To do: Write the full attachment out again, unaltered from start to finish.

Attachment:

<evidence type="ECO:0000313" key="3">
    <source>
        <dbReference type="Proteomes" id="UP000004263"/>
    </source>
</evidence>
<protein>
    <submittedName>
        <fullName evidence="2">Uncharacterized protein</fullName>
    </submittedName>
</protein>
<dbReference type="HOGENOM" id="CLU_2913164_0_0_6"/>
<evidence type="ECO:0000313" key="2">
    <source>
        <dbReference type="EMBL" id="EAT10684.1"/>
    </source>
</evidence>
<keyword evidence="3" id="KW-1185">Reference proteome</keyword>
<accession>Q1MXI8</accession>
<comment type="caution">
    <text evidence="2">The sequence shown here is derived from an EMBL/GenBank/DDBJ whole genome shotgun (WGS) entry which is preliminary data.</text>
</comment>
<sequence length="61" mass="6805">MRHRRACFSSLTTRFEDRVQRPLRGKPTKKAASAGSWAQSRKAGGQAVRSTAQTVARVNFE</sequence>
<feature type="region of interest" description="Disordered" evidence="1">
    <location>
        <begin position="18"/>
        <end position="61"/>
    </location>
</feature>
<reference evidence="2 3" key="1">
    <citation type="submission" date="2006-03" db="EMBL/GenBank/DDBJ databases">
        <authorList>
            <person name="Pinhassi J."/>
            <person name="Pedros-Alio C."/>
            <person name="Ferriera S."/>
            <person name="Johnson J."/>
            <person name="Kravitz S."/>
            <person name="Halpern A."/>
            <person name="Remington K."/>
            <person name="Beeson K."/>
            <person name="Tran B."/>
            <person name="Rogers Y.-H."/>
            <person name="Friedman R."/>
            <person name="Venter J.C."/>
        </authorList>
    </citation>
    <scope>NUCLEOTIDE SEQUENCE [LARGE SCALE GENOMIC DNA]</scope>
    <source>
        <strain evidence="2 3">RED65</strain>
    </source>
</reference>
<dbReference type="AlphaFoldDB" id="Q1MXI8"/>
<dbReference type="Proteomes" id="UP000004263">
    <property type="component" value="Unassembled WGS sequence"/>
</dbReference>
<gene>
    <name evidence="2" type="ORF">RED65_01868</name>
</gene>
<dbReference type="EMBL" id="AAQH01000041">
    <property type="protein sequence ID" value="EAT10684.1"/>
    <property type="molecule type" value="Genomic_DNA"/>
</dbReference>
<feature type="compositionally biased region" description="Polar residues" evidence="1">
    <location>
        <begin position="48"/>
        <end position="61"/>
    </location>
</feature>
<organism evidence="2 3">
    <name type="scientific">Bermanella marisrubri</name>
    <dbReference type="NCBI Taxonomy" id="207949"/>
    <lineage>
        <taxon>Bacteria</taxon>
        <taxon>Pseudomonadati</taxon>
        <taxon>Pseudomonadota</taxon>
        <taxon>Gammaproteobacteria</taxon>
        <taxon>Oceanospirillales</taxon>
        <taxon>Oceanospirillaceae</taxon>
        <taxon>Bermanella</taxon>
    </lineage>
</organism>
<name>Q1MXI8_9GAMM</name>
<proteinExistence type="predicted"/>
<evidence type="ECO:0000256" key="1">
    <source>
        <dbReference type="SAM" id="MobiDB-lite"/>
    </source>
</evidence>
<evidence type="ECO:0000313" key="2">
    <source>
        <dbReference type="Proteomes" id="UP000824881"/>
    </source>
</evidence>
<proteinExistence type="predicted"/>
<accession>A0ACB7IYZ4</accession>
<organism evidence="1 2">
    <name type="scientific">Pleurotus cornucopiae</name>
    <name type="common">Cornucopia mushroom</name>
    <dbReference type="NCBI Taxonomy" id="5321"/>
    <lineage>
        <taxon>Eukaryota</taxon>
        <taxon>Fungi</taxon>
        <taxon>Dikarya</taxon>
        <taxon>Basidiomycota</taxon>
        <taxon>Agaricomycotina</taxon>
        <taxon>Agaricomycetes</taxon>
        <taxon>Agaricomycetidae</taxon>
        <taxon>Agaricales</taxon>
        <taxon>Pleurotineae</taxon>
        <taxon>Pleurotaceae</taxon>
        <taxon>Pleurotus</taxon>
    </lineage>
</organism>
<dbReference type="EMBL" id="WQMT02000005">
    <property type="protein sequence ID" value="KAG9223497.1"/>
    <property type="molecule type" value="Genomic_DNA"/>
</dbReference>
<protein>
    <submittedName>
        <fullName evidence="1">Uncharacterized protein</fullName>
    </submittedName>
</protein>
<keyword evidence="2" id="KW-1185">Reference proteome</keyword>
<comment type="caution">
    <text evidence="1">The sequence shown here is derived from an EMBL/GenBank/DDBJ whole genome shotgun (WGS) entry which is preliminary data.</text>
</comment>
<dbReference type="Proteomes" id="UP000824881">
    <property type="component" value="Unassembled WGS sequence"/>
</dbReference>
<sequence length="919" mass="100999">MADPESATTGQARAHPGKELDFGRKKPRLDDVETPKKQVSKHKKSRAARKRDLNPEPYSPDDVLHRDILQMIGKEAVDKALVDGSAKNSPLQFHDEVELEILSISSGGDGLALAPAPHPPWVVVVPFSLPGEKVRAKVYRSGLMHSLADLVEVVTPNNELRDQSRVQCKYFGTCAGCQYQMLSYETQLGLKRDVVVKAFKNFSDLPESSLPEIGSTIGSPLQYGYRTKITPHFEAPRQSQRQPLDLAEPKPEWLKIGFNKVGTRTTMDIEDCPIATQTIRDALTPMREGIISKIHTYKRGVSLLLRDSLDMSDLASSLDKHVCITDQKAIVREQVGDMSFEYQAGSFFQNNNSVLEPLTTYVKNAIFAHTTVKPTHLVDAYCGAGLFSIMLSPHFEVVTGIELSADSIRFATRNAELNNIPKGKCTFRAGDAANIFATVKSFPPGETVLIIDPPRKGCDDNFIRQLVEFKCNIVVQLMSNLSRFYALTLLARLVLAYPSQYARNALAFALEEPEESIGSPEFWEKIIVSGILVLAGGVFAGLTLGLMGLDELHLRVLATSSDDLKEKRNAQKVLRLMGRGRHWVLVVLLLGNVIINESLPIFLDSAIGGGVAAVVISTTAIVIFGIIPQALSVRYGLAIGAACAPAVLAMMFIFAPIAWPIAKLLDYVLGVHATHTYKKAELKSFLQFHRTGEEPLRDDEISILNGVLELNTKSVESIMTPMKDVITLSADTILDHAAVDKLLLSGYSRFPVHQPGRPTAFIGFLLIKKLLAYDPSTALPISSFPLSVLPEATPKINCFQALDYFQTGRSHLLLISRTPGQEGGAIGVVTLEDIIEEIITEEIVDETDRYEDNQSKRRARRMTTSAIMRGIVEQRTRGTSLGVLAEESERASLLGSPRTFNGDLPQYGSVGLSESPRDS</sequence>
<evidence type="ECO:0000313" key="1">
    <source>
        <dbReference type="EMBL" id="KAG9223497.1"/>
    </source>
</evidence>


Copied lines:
<evidence type="ECO:0000313" key="3">
    <source>
        <dbReference type="Proteomes" id="UP000004263"/>
    </source>
</evidence>
<protein>
    <submittedName>
        <fullName evidence="2">Uncharacterized protein</fullName>
    </submittedName>
</protein>
<dbReference type="HOGENOM" id="CLU_2913164_0_0_6"/>
<evidence type="ECO:0000313" key="2">
    <source>
        <dbReference type="EMBL" id="EAT10684.1"/>
    </source>
</evidence>
<keyword evidence="3" id="KW-1185">Reference proteome</keyword>
<accession>Q1MXI8</accession>
<comment type="caution">
    <text evidence="2">The sequence shown here is derived from an EMBL/GenBank/DDBJ whole genome shotgun (WGS) entry which is preliminary data.</text>
</comment>
<sequence length="61" mass="6805">MRHRRACFSSLTTRFEDRVQRPLRGKPTKKAASAGSWAQSRKAGGQAVRSTAQTVARVNFE</sequence>
<feature type="region of interest" description="Disordered" evidence="1">
    <location>
        <begin position="18"/>
        <end position="61"/>
    </location>
</feature>
<reference evidence="2 3" key="1">
    <citation type="submission" date="2006-03" db="EMBL/GenBank/DDBJ databases">
        <authorList>
            <person name="Pinhassi J."/>
            <person name="Pedros-Alio C."/>
            <person name="Ferriera S."/>
            <person name="Johnson J."/>
            <person name="Kravitz S."/>
            <person name="Halpern A."/>
            <person name="Remington K."/>
            <person name="Beeson K."/>
            <person name="Tran B."/>
            <person name="Rogers Y.-H."/>
            <person name="Friedman R."/>
            <person name="Venter J.C."/>
        </authorList>
    </citation>
    <scope>NUCLEOTIDE SEQUENCE [LARGE SCALE GENOMIC DNA]</scope>
    <source>
        <strain evidence="2 3">RED65</strain>
    </source>
</reference>
<dbReference type="AlphaFoldDB" id="Q1MXI8"/>
<dbReference type="Proteomes" id="UP000004263">
    <property type="component" value="Unassembled WGS sequence"/>
</dbReference>
<gene>
    <name evidence="2" type="ORF">RED65_01868</name>
</gene>
<dbReference type="EMBL" id="AAQH01000041">
    <property type="protein sequence ID" value="EAT10684.1"/>
    <property type="molecule type" value="Genomic_DNA"/>
</dbReference>
<feature type="compositionally biased region" description="Polar residues" evidence="1">
    <location>
        <begin position="48"/>
        <end position="61"/>
    </location>
</feature>
<organism evidence="2 3">
    <name type="scientific">Bermanella marisrubri</name>
    <dbReference type="NCBI Taxonomy" id="207949"/>
    <lineage>
        <taxon>Bacteria</taxon>
        <taxon>Pseudomonadati</taxon>
        <taxon>Pseudomonadota</taxon>
        <taxon>Gammaproteobacteria</taxon>
        <taxon>Oceanospirillales</taxon>
        <taxon>Oceanospirillaceae</taxon>
        <taxon>Bermanella</taxon>
    </lineage>
</organism>
<name>Q1MXI8_9GAMM</name>
<proteinExistence type="predicted"/>
<evidence type="ECO:0000256" key="1">
    <source>
        <dbReference type="SAM" id="MobiDB-lite"/>
    </source>
</evidence>
<evidence type="ECO:0000313" key="2">
    <source>
        <dbReference type="Proteomes" id="UP000824881"/>
    </source>
</evidence>
<proteinExistence type="predicted"/>
<accession>A0ACB7IYZ4</accession>
<organism evidence="1 2">
    <name type="scientific">Pleurotus cornucopiae</name>
    <name type="common">Cornucopia mushroom</name>
    <dbReference type="NCBI Taxonomy" id="5321"/>
    <lineage>
        <taxon>Eukaryota</taxon>
        <taxon>Fungi</taxon>
        <taxon>Dikarya</taxon>
        <taxon>Basidiomycota</taxon>
        <taxon>Agaricomycotina</taxon>
        <taxon>Agaricomycetes</taxon>
        <taxon>Agaricomycetidae</taxon>
        <taxon>Agaricales</taxon>
        <taxon>Pleurotineae</taxon>
        <taxon>Pleurotaceae</taxon>
        <taxon>Pleurotus</taxon>
    </lineage>
</organism>
<dbReference type="EMBL" id="WQMT02000005">
    <property type="protein sequence ID" value="KAG9223497.1"/>
    <property type="molecule type" value="Genomic_DNA"/>
</dbReference>
<protein>
    <submittedName>
        <fullName evidence="1">Uncharacterized protein</fullName>
    </submittedName>
</protein>
<keyword evidence="2" id="KW-1185">Reference proteome</keyword>
<comment type="caution">
    <text evidence="1">The sequence shown here is derived from an EMBL/GenBank/DDBJ whole genome shotgun (WGS) entry which is preliminary data.</text>
</comment>
<dbReference type="Proteomes" id="UP000824881">
    <property type="component" value="Unassembled WGS sequence"/>
</dbReference>
<sequence length="919" mass="100999">MADPESATTGQARAHPGKELDFGRKKPRLDDVETPKKQVSKHKKSRAARKRDLNPEPYSPDDVLHRDILQMIGKEAVDKALVDGSAKNSPLQFHDEVELEILSISSGGDGLALAPAPHPPWVVVVPFSLPGEKVRAKVYRSGLMHSLADLVEVVTPNNELRDQSRVQCKYFGTCAGCQYQMLSYETQLGLKRDVVVKAFKNFSDLPESSLPEIGSTIGSPLQYGYRTKITPHFEAPRQSQRQPLDLAEPKPEWLKIGFNKVGTRTTMDIEDCPIATQTIRDALTPMREGIISKIHTYKRGVSLLLRDSLDMSDLASSLDKHVCITDQKAIVREQVGDMSFEYQAGSFFQNNNSVLEPLTTYVKNAIFAHTTVKPTHLVDAYCGAGLFSIMLSPHFEVVTGIELSADSIRFATRNAELNNIPKGKCTFRAGDAANIFATVKSFPPGETVLIIDPPRKGCDDNFIRQLVEFKCNIVVQLMSNLSRFYALTLLARLVLAYPSQYARNALAFALEEPEESIGSPEFWEKIIVSGILVLAGGVFAGLTLGLMGLDELHLRVLATSSDDLKEKRNAQKVLRLMGRGRHWVLVVLLLGNVIINESLPIFLDSAIGGGVAAVVISTTAIVIFGIIPQALSVRYGLAIGAACAPAVLAMMFIFAPIAWPIAKLLDYVLGVHATHTYKKAELKSFLQFHRTGEEPLRDDEISILNGVLELNTKSVESIMTPMKDVITLSADTILDHAAVDKLLLSGYSRFPVHQPGRPTAFIGFLLIKKLLAYDPSTALPISSFPLSVLPEATPKINCFQALDYFQTGRSHLLLISRTPGQEGGAIGVVTLEDIIEEIITEEIVDETDRYEDNQSKRRARRMTTSAIMRGIVEQRTRGTSLGVLAEESERASLLGSPRTFNGDLPQYGSVGLSESPRDS</sequence>
<evidence type="ECO:0000313" key="1">
    <source>
        <dbReference type="EMBL" id="KAG9223497.1"/>
    </source>
</evidence>